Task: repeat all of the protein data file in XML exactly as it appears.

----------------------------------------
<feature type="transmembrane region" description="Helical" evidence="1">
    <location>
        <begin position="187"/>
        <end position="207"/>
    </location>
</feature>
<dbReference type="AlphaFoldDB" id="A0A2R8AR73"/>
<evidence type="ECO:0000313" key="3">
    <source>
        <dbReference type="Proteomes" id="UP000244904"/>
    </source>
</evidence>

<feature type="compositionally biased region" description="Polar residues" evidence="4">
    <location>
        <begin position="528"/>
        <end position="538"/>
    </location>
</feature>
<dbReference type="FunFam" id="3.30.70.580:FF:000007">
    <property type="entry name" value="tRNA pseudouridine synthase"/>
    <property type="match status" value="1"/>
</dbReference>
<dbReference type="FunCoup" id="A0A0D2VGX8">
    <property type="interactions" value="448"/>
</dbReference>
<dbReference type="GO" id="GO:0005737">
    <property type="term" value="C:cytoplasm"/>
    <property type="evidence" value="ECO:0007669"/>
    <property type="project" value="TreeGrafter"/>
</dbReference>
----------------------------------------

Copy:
<feature type="transmembrane region" description="Helical" evidence="1">
    <location>
        <begin position="187"/>
        <end position="207"/>
    </location>
</feature>
<dbReference type="AlphaFoldDB" id="A0A2R8AR73"/>
<evidence type="ECO:0000313" key="3">
    <source>
        <dbReference type="Proteomes" id="UP000244904"/>
    </source>
</evidence>

<feature type="compositionally biased region" description="Polar residues" evidence="4">
    <location>
        <begin position="528"/>
        <end position="538"/>
    </location>
</feature>
<dbReference type="FunFam" id="3.30.70.580:FF:000007">
    <property type="entry name" value="tRNA pseudouridine synthase"/>
    <property type="match status" value="1"/>
</dbReference>
<dbReference type="FunCoup" id="A0A0D2VGX8">
    <property type="interactions" value="448"/>
</dbReference>
<dbReference type="GO" id="GO:0005737">
    <property type="term" value="C:cytoplasm"/>
    <property type="evidence" value="ECO:0007669"/>
    <property type="project" value="TreeGrafter"/>
</dbReference>